Colorado floods recovery: Damage, repair work could hurt tourism and economy

Thousands of Colorado jobs are related to visitors

After a decade-long struggle with drought, wildfires and even grasshopper infestations, the future of some of Colorado's most iconic rivers is only now starting to take shape after the devastation of last fall's historic floods.

At stake are tens of millions of taxpayer dollars for disaster recovery, tourism, the quality of life for people in these big canyons and the economic lifeblood of the northern Front Range.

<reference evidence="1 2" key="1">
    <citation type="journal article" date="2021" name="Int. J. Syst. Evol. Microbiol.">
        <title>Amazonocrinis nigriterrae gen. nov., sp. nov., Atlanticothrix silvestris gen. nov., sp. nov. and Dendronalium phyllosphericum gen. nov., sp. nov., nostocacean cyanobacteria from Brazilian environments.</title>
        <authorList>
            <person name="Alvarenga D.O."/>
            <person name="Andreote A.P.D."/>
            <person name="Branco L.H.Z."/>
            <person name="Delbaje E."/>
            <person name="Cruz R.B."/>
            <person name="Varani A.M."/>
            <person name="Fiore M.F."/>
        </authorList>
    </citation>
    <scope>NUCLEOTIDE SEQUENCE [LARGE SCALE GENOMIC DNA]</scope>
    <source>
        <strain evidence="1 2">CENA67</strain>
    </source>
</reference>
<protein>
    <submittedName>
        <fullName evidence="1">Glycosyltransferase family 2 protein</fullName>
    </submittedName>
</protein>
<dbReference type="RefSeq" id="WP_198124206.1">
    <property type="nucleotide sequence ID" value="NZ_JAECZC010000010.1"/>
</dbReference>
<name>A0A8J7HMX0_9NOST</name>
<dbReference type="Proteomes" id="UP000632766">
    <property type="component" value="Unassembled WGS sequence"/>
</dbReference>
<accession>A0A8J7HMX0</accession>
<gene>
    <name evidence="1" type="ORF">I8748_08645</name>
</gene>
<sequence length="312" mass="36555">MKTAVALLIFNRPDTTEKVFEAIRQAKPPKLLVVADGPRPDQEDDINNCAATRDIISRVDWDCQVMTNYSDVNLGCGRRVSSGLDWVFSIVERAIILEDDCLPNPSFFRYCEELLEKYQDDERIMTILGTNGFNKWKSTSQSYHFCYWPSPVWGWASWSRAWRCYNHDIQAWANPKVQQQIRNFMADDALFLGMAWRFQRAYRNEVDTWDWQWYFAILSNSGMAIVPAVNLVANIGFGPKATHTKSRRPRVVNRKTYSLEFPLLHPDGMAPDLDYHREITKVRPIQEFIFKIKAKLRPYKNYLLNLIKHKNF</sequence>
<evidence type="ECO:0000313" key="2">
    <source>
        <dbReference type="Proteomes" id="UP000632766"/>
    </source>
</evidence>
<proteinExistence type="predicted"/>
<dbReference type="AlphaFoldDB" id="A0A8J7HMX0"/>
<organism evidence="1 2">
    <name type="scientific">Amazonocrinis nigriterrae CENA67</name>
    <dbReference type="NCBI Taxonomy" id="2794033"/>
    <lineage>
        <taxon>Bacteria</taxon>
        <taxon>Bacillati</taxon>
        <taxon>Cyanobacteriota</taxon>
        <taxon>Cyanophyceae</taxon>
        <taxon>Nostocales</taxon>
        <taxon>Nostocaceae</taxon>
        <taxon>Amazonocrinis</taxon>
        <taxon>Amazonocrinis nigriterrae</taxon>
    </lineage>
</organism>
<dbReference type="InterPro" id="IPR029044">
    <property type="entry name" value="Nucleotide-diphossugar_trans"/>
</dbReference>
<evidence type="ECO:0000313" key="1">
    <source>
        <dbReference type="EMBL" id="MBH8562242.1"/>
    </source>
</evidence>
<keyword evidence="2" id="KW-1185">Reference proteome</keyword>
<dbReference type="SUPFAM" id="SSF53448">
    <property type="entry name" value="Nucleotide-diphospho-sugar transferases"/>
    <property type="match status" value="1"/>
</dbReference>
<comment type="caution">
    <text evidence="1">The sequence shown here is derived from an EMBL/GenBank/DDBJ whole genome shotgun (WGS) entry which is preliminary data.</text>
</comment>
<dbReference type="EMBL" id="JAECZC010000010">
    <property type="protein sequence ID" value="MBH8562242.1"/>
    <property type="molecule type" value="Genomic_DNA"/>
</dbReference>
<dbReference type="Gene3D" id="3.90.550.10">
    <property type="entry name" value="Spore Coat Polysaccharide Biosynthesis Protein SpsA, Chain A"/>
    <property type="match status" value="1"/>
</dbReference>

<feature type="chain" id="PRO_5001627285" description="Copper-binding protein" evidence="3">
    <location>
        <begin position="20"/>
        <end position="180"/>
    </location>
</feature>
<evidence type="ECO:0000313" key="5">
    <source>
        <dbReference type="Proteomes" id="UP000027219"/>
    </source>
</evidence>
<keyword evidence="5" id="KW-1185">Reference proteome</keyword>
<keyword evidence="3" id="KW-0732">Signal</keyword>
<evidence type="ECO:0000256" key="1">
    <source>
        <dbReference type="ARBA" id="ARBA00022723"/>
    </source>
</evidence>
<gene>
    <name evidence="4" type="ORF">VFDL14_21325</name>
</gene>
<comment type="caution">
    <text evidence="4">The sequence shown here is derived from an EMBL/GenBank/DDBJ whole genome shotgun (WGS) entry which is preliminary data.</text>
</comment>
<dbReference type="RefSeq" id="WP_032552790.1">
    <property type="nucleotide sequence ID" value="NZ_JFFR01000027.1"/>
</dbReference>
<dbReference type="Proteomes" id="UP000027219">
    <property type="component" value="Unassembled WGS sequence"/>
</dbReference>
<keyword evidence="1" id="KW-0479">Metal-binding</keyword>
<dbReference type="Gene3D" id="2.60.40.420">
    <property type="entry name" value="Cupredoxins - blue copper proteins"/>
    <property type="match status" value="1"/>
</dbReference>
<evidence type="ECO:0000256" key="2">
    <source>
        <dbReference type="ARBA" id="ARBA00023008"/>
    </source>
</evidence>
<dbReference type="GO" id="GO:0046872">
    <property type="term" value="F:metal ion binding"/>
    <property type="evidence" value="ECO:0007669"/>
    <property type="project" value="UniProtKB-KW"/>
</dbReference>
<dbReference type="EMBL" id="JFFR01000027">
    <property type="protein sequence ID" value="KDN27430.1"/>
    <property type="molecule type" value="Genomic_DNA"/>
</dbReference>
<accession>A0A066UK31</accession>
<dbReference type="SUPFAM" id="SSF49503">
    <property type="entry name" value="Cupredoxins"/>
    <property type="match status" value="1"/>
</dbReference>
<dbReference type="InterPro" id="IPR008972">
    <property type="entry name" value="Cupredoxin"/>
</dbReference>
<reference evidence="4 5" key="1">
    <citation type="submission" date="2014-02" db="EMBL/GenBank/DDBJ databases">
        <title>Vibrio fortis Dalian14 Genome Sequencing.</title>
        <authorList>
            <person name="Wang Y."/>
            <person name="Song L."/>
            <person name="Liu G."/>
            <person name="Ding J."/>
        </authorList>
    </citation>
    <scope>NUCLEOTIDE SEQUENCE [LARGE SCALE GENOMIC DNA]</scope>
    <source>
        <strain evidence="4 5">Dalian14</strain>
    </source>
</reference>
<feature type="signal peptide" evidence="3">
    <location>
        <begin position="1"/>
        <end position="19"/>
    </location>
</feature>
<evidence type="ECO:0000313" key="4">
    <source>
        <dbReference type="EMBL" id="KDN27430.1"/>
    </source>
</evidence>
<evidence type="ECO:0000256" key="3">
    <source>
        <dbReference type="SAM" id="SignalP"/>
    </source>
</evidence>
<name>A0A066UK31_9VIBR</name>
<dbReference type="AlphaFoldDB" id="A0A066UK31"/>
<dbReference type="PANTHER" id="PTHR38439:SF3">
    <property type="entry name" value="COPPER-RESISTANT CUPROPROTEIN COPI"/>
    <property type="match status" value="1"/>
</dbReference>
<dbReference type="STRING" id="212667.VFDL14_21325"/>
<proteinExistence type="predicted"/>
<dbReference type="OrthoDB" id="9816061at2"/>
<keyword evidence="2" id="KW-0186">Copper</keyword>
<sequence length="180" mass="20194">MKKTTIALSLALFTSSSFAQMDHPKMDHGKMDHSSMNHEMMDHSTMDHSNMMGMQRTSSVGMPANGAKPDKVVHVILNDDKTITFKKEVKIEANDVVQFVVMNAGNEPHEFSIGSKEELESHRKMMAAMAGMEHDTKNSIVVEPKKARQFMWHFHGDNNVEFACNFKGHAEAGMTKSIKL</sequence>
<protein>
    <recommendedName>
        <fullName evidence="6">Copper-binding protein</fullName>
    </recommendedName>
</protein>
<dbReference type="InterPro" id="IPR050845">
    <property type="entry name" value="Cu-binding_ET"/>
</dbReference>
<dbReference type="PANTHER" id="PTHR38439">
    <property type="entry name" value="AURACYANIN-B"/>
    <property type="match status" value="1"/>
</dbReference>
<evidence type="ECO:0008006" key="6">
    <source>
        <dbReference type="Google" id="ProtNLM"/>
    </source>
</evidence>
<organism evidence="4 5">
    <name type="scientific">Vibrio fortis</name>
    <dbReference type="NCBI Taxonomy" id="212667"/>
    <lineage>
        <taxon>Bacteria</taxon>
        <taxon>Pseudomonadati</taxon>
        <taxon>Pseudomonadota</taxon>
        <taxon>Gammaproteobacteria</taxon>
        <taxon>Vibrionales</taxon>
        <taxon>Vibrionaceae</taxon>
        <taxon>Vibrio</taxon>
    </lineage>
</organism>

"Colorado fears its tourists may decide to vacation elsewhere due to the perception of remaining significant damage," according to the state's pending application for more federal money. "If the decrease in tourism revenue continues, this will lead to continued decline in employment, as well."

In Larimer County alone, the livelihoods of more than 6,700 people are related to visitors.

The flood crippled tourism in Larimer County in the fall, and this spring travelers through the canyons are greeted with patches of dusty dirt roads, destroyed hillsides, muddy rivers and traffic that creeps and halts in cluttered work zones.

Tourists, like fish, can wait only so long before they move on.

Read more from our partners at the Denver Post: